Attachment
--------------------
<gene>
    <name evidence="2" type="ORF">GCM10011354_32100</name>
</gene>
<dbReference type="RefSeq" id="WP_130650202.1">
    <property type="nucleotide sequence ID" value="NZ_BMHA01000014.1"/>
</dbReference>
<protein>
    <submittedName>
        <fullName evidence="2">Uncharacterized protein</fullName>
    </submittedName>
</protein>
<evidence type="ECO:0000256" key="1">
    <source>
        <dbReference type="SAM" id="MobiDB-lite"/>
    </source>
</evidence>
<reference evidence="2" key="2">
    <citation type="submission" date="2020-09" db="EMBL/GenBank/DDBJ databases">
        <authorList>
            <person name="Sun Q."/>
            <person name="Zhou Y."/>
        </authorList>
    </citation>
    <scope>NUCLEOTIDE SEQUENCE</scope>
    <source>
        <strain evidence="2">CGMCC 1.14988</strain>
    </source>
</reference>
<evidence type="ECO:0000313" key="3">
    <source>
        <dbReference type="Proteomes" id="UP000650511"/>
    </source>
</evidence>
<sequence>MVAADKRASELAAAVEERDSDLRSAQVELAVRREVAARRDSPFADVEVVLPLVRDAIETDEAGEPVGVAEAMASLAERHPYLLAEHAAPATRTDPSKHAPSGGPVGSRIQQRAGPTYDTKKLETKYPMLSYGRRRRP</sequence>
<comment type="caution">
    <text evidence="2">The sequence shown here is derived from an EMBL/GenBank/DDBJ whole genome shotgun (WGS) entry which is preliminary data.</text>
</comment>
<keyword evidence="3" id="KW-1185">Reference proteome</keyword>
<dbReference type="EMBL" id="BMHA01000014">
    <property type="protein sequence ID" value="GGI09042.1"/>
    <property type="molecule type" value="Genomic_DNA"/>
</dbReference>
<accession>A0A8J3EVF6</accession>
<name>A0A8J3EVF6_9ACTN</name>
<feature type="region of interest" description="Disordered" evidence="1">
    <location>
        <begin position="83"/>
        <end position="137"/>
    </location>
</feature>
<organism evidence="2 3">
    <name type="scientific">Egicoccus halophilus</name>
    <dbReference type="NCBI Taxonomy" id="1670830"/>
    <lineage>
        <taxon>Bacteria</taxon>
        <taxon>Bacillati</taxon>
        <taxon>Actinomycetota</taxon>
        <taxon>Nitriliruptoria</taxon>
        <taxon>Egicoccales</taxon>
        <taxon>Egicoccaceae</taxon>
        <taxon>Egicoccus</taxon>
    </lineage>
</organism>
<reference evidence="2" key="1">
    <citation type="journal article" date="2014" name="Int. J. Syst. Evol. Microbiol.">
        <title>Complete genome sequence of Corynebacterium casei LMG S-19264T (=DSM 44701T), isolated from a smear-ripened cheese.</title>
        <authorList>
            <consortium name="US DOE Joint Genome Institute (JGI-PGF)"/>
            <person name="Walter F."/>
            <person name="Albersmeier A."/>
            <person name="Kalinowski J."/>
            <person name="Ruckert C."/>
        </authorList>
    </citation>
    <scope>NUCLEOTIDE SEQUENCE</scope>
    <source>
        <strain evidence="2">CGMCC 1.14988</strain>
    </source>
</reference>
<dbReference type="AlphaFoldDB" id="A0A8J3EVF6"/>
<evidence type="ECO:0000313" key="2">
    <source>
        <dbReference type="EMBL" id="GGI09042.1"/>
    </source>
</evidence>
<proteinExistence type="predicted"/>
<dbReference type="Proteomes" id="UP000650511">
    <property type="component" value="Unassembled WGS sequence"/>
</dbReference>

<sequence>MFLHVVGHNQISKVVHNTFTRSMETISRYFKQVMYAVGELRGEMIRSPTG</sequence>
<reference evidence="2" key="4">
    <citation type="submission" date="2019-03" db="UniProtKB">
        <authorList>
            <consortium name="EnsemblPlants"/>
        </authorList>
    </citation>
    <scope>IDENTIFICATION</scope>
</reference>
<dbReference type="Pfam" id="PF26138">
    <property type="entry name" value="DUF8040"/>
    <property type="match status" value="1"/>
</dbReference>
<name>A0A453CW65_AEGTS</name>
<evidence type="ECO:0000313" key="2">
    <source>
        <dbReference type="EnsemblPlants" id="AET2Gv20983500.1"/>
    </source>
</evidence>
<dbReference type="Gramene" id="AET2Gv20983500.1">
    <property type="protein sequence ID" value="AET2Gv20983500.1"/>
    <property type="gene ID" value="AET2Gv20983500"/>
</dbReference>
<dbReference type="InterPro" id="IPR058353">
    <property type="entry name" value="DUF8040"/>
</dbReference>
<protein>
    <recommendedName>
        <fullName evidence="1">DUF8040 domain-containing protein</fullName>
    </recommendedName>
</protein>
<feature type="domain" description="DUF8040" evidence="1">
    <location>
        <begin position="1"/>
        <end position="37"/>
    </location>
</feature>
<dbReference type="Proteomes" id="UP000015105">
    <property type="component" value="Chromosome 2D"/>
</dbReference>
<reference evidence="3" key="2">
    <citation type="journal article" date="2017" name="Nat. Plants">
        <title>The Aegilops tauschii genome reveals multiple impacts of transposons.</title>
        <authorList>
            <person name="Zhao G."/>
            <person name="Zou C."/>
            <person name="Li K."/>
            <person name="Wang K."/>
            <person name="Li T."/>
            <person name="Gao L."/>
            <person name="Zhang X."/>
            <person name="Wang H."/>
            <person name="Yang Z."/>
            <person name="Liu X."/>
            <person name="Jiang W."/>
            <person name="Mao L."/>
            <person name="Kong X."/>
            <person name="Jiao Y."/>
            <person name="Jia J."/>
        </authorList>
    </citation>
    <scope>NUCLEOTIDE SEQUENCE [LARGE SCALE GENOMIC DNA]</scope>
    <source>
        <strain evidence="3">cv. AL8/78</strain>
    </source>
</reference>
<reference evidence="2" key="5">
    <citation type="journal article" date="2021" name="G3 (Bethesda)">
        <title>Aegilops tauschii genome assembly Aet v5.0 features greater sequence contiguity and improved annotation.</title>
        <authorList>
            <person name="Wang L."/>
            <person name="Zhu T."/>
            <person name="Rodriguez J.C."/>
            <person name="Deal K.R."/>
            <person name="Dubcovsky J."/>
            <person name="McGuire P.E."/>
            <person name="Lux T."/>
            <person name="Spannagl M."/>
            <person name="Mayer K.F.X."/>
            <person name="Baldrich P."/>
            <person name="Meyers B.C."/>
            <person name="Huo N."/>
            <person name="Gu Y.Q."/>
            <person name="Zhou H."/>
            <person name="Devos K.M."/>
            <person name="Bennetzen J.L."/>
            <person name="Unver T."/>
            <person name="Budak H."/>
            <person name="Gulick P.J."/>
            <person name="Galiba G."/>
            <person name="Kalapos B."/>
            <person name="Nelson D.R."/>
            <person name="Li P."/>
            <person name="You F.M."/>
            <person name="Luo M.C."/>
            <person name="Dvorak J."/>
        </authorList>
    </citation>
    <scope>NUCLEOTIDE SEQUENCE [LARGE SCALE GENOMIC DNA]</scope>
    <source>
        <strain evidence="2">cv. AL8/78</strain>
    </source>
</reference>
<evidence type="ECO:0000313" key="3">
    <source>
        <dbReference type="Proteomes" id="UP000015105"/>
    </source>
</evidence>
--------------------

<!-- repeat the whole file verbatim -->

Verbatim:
<gene>
    <name evidence="2" type="ORF">GCM10011354_32100</name>
</gene>
<dbReference type="RefSeq" id="WP_130650202.1">
    <property type="nucleotide sequence ID" value="NZ_BMHA01000014.1"/>
</dbReference>
<protein>
    <submittedName>
        <fullName evidence="2">Uncharacterized protein</fullName>
    </submittedName>
</protein>
<evidence type="ECO:0000256" key="1">
    <source>
        <dbReference type="SAM" id="MobiDB-lite"/>
    </source>
</evidence>
<reference evidence="2" key="2">
    <citation type="submission" date="2020-09" db="EMBL/GenBank/DDBJ databases">
        <authorList>
            <person name="Sun Q."/>
            <person name="Zhou Y."/>
        </authorList>
    </citation>
    <scope>NUCLEOTIDE SEQUENCE</scope>
    <source>
        <strain evidence="2">CGMCC 1.14988</strain>
    </source>
</reference>
<evidence type="ECO:0000313" key="3">
    <source>
        <dbReference type="Proteomes" id="UP000650511"/>
    </source>
</evidence>
<sequence>MVAADKRASELAAAVEERDSDLRSAQVELAVRREVAARRDSPFADVEVVLPLVRDAIETDEAGEPVGVAEAMASLAERHPYLLAEHAAPATRTDPSKHAPSGGPVGSRIQQRAGPTYDTKKLETKYPMLSYGRRRRP</sequence>
<comment type="caution">
    <text evidence="2">The sequence shown here is derived from an EMBL/GenBank/DDBJ whole genome shotgun (WGS) entry which is preliminary data.</text>
</comment>
<keyword evidence="3" id="KW-1185">Reference proteome</keyword>
<dbReference type="EMBL" id="BMHA01000014">
    <property type="protein sequence ID" value="GGI09042.1"/>
    <property type="molecule type" value="Genomic_DNA"/>
</dbReference>
<accession>A0A8J3EVF6</accession>
<name>A0A8J3EVF6_9ACTN</name>
<feature type="region of interest" description="Disordered" evidence="1">
    <location>
        <begin position="83"/>
        <end position="137"/>
    </location>
</feature>
<organism evidence="2 3">
    <name type="scientific">Egicoccus halophilus</name>
    <dbReference type="NCBI Taxonomy" id="1670830"/>
    <lineage>
        <taxon>Bacteria</taxon>
        <taxon>Bacillati</taxon>
        <taxon>Actinomycetota</taxon>
        <taxon>Nitriliruptoria</taxon>
        <taxon>Egicoccales</taxon>
        <taxon>Egicoccaceae</taxon>
        <taxon>Egicoccus</taxon>
    </lineage>
</organism>
<reference evidence="2" key="1">
    <citation type="journal article" date="2014" name="Int. J. Syst. Evol. Microbiol.">
        <title>Complete genome sequence of Corynebacterium casei LMG S-19264T (=DSM 44701T), isolated from a smear-ripened cheese.</title>
        <authorList>
            <consortium name="US DOE Joint Genome Institute (JGI-PGF)"/>
            <person name="Walter F."/>
            <person name="Albersmeier A."/>
            <person name="Kalinowski J."/>
            <person name="Ruckert C."/>
        </authorList>
    </citation>
    <scope>NUCLEOTIDE SEQUENCE</scope>
    <source>
        <strain evidence="2">CGMCC 1.14988</strain>
    </source>
</reference>
<dbReference type="AlphaFoldDB" id="A0A8J3EVF6"/>
<evidence type="ECO:0000313" key="2">
    <source>
        <dbReference type="EMBL" id="GGI09042.1"/>
    </source>
</evidence>
<proteinExistence type="predicted"/>
<dbReference type="Proteomes" id="UP000650511">
    <property type="component" value="Unassembled WGS sequence"/>
</dbReference>

<sequence>MFLHVVGHNQISKVVHNTFTRSMETISRYFKQVMYAVGELRGEMIRSPTG</sequence>
<reference evidence="2" key="4">
    <citation type="submission" date="2019-03" db="UniProtKB">
        <authorList>
            <consortium name="EnsemblPlants"/>
        </authorList>
    </citation>
    <scope>IDENTIFICATION</scope>
</reference>
<dbReference type="Pfam" id="PF26138">
    <property type="entry name" value="DUF8040"/>
    <property type="match status" value="1"/>
</dbReference>
<name>A0A453CW65_AEGTS</name>
<evidence type="ECO:0000313" key="2">
    <source>
        <dbReference type="EnsemblPlants" id="AET2Gv20983500.1"/>
    </source>
</evidence>
<dbReference type="Gramene" id="AET2Gv20983500.1">
    <property type="protein sequence ID" value="AET2Gv20983500.1"/>
    <property type="gene ID" value="AET2Gv20983500"/>
</dbReference>
<dbReference type="InterPro" id="IPR058353">
    <property type="entry name" value="DUF8040"/>
</dbReference>
<protein>
    <recommendedName>
        <fullName evidence="1">DUF8040 domain-containing protein</fullName>
    </recommendedName>
</protein>
<feature type="domain" description="DUF8040" evidence="1">
    <location>
        <begin position="1"/>
        <end position="37"/>
    </location>
</feature>
<dbReference type="Proteomes" id="UP000015105">
    <property type="component" value="Chromosome 2D"/>
</dbReference>
<reference evidence="3" key="2">
    <citation type="journal article" date="2017" name="Nat. Plants">
        <title>The Aegilops tauschii genome reveals multiple impacts of transposons.</title>
        <authorList>
            <person name="Zhao G."/>
            <person name="Zou C."/>
            <person name="Li K."/>
            <person name="Wang K."/>
            <person name="Li T."/>
            <person name="Gao L."/>
            <person name="Zhang X."/>
            <person name="Wang H."/>
            <person name="Yang Z."/>
            <person name="Liu X."/>
            <person name="Jiang W."/>
            <person name="Mao L."/>
            <person name="Kong X."/>
            <person name="Jiao Y."/>
            <person name="Jia J."/>
        </authorList>
    </citation>
    <scope>NUCLEOTIDE SEQUENCE [LARGE SCALE GENOMIC DNA]</scope>
    <source>
        <strain evidence="3">cv. AL8/78</strain>
    </source>
</reference>
<reference evidence="2" key="5">
    <citation type="journal article" date="2021" name="G3 (Bethesda)">
        <title>Aegilops tauschii genome assembly Aet v5.0 features greater sequence contiguity and improved annotation.</title>
        <authorList>
            <person name="Wang L."/>
            <person name="Zhu T."/>
            <person name="Rodriguez J.C."/>
            <person name="Deal K.R."/>
            <person name="Dubcovsky J."/>
            <person name="McGuire P.E."/>
            <person name="Lux T."/>
            <person name="Spannagl M."/>
            <person name="Mayer K.F.X."/>
            <person name="Baldrich P."/>
            <person name="Meyers B.C."/>
            <person name="Huo N."/>
            <person name="Gu Y.Q."/>
            <person name="Zhou H."/>
            <person name="Devos K.M."/>
            <person name="Bennetzen J.L."/>
            <person name="Unver T."/>
            <person name="Budak H."/>
            <person name="Gulick P.J."/>
            <person name="Galiba G."/>
            <person name="Kalapos B."/>
            <person name="Nelson D.R."/>
            <person name="Li P."/>
            <person name="You F.M."/>
            <person name="Luo M.C."/>
            <person name="Dvorak J."/>
        </authorList>
    </citation>
    <scope>NUCLEOTIDE SEQUENCE [LARGE SCALE GENOMIC DNA]</scope>
    <source>
        <strain evidence="2">cv. AL8/78</strain>
    </source>
</reference>
<evidence type="ECO:0000313" key="3">
    <source>
        <dbReference type="Proteomes" id="UP000015105"/>
    </source>
</evidence>